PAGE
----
Lord Lee then startled Ochs by offering fleet parity, saying that the Ministry now agreed that command of the seas should be shared with America. This was news to the journalist Ochs, and hence stimulating. Lee went on to discuss a possible partner­ship on the seas, under which the United States Navy might be concentrated in the Pacific while the British took responsibility for the Atlantic. Ochs, delighted at the opportunity for an equitable settlement of a troublesome issue between the two countries, saw that his conversation  p275 with Lee reached Edwin Denby, Secretary of the Navy, whence the matter went to Harding and Hughes.

Certain writers on Anglo-American relations, ignoring the state of mind in America at the time, have cited the Lee‑Ochs parley as evidence that here again the British Government was leading this country by the nose. The construction is naïve. For while Lee was proposing to Ochs a wide concession in order to gain naval peace, powerful pressure was being applied from many quarters in America toward the same end. Meanwhile Secretary Hughes was feeling his way to his own solution. A simple naval agreement with Britain was not enough, as he saw it. Japan had to be consulted about the future disposition of sea power. That led into the problem of Anglo-Japanese-American relations and the whole Far Eastern complex. Hughes determined to couple the problems, offering the British a naval conference in exchange for discussions on the Far East.

Japan was by no means eager for such a discussion. While the Allies and the United States were absorbed by the war in Europe, Japan had resumed her imperialistic march into China, appropriating Shantung from the Germans at the outbreak of the war and thereafter levying on China the notorious Twenty‑one Demands, the effect of which was to destroy Chinese sovereignty. The United States Government, pursuing the general interventionist policy inaugurated by John Hay, had not condoned either the occupation of Shantung or the Twenty‑one Demands. Adding to American distrust, the Japanese had manifested a pertinacious intention to absorb the Siberian maritime provinces during the civil strife that followed the Bolshevik Revolution. Wilson, induced to join the Allied expedition to Vladivostok, sought ways in which to checkmate the Japanese design and to preserve Russian sovereignty there. Hence the American and Japanese forces in Siberia worked most of the time at cross purposes. Moreover, as the price for their naval assistance in the Mediterranean the Nipponese had obtained from England and France their consent to picking up the  p276 former German islands flanking the American sea road from Hawaii to the Philippines.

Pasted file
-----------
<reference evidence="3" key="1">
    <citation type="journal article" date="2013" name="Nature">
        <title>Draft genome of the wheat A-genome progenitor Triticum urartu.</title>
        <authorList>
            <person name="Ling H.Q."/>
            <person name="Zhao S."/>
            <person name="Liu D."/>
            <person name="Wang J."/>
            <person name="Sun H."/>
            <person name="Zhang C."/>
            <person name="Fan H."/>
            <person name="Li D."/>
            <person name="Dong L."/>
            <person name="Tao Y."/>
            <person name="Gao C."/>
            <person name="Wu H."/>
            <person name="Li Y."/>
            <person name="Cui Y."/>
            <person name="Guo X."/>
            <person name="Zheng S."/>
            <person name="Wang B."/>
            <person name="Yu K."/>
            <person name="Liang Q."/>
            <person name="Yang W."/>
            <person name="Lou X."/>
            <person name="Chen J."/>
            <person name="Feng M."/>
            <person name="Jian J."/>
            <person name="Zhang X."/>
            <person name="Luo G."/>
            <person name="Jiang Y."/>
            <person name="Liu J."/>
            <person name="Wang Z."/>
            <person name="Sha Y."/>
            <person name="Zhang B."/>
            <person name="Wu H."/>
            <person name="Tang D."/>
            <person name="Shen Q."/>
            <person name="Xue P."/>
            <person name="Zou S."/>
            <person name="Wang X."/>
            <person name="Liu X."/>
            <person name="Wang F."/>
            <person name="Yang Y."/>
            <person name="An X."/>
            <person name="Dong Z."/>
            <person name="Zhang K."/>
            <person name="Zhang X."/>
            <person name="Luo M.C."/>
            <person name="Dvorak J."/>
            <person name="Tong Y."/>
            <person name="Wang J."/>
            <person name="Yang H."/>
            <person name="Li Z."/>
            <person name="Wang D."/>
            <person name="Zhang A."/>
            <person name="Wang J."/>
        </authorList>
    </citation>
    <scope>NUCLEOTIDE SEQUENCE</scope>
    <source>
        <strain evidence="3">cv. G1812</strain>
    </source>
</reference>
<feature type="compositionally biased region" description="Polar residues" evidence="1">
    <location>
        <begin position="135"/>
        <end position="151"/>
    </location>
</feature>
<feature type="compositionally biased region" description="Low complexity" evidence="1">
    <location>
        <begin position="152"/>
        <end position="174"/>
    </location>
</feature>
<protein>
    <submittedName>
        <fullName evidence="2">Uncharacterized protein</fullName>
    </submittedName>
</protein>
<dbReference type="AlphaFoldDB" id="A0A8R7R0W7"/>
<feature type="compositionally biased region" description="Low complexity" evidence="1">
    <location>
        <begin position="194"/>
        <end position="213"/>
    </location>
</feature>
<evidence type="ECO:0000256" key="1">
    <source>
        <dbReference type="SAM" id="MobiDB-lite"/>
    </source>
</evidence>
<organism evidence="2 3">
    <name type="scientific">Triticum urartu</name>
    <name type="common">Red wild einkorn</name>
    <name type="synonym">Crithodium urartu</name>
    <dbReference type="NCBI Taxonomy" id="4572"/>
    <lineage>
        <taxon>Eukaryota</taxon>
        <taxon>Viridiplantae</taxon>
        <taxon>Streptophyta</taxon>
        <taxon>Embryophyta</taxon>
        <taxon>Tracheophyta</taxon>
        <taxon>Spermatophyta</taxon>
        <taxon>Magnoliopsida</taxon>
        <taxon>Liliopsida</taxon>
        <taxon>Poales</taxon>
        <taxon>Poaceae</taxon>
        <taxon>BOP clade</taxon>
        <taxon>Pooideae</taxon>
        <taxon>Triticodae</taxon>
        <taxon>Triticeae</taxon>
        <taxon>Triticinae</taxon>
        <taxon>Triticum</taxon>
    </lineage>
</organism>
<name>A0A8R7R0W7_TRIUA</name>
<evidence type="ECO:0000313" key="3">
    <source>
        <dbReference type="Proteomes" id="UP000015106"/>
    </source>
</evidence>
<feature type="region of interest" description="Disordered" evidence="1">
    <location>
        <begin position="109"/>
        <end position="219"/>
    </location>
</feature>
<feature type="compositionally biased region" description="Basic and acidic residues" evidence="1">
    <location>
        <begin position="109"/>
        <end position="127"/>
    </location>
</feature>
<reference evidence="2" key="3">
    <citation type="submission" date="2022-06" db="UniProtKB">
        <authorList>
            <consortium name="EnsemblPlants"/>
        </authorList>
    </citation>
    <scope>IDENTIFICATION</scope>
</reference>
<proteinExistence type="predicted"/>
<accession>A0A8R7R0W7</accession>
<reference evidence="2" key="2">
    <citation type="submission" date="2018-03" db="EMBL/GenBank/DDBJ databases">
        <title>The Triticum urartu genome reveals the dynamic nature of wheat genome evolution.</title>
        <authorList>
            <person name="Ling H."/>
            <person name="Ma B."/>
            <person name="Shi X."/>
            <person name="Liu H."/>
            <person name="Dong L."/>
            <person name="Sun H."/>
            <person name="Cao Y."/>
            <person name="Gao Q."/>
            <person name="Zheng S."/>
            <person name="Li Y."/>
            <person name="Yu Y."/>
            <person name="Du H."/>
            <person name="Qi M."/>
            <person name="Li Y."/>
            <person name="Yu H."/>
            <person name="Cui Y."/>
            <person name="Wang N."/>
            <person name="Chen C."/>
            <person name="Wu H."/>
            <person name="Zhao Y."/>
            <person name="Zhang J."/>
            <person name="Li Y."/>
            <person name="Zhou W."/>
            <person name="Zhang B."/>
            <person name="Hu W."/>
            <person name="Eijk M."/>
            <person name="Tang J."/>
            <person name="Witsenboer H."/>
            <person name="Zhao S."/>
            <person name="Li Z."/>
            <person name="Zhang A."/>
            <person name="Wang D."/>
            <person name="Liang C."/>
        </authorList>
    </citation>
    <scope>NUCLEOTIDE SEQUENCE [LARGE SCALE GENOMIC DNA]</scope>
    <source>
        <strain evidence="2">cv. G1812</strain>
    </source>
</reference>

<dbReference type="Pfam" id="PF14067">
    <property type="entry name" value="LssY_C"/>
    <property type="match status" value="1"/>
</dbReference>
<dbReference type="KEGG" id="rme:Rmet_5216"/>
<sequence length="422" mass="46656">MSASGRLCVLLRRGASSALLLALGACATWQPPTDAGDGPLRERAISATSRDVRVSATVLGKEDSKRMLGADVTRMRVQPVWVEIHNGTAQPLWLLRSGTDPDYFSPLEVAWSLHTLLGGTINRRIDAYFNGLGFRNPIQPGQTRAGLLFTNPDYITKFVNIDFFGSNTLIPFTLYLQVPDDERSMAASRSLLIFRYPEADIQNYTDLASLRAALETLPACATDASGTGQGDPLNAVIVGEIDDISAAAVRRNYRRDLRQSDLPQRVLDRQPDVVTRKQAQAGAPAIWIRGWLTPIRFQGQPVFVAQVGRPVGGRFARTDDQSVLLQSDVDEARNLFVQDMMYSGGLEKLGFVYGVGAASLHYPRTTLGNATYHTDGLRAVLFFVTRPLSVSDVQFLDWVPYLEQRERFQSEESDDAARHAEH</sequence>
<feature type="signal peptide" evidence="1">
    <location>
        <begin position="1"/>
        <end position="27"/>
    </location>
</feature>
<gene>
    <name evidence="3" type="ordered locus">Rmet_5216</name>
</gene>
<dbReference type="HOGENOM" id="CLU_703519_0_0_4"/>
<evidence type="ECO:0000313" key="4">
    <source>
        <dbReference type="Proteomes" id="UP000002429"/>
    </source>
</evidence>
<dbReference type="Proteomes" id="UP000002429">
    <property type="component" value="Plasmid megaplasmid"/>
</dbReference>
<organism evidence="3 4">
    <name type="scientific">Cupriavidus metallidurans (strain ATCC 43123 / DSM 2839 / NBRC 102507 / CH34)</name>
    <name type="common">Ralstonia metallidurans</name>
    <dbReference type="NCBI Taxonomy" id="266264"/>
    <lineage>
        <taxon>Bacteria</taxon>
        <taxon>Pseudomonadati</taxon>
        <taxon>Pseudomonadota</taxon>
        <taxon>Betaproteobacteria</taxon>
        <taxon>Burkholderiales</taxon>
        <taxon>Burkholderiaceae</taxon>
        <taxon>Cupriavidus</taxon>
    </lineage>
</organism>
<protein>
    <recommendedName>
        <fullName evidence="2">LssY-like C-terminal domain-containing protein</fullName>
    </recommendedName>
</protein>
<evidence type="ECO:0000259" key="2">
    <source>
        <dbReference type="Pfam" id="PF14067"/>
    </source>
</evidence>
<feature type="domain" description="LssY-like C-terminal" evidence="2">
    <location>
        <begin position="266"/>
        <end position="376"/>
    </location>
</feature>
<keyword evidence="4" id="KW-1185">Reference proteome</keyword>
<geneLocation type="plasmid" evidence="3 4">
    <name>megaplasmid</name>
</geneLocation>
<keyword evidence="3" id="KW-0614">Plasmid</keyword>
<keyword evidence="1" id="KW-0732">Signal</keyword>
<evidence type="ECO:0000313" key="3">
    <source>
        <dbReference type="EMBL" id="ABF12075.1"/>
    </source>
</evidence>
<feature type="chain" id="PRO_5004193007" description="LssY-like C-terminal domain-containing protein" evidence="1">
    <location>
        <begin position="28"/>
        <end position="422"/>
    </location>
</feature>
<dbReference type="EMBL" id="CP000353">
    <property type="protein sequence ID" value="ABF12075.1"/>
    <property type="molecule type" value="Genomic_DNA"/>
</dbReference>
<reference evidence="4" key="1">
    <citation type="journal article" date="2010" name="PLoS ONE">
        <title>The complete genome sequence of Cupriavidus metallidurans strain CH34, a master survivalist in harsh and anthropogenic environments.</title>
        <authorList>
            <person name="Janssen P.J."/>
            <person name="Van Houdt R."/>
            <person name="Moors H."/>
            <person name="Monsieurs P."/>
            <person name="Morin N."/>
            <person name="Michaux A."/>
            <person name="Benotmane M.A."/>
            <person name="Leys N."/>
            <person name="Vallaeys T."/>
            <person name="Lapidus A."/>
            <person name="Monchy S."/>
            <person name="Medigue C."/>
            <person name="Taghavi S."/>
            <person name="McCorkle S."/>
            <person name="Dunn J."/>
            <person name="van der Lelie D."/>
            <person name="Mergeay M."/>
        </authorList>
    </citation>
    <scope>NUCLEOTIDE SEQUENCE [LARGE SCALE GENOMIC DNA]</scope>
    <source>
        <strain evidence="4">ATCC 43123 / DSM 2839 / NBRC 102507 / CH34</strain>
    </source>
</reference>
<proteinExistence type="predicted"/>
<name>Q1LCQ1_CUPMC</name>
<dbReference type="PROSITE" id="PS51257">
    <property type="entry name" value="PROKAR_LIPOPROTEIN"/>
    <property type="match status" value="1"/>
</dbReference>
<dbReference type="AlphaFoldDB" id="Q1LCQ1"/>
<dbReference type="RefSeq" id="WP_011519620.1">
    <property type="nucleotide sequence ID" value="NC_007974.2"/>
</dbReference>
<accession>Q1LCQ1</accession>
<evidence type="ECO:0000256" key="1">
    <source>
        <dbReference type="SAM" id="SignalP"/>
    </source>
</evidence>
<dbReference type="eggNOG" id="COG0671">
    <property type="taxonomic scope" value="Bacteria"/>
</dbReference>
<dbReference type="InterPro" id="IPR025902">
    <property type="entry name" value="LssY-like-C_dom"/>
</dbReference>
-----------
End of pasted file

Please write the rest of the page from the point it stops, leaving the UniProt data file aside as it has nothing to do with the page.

At the Paris Peace Conference the Allies honored their arguments, including one approving the acquisition of Shantung. The issue of Shantung was one of the most troublesome before the conference. China's claim for return of the German sphere seemed to the Americans and the British morally and legally clear. Yet Japan stood on her wartime engagements, including an understanding pried out of Peking; she was likewise strongly in possession. Wilson retreated at the last moment, justifying his surrender on the ground that otherwise the Japanese might refuse to enter the League of Nations. Ironically, Wilson's moral lapse over Shantung aroused indignant protest from the anti-League forces in the United States, his enemies using Shantung as a stick with which to beat his otherwise high purposes.

In 1921 the Far Eastern policies of the United States, following a broadly consistent course from Hay to Hughes, had again carried America into sharp collision with Japan. The fresh evidence of her aggressive designs on the mainland, her grabbing of strategic islands to the disadvantage of America, her growing navy, and a current flaring up of the perennial Japanese exclusion issue — these had mobilized American public opinion against Japan. As usual the American people, shrinking from political responsibilities in Europe, contemplated action in Asia with approval.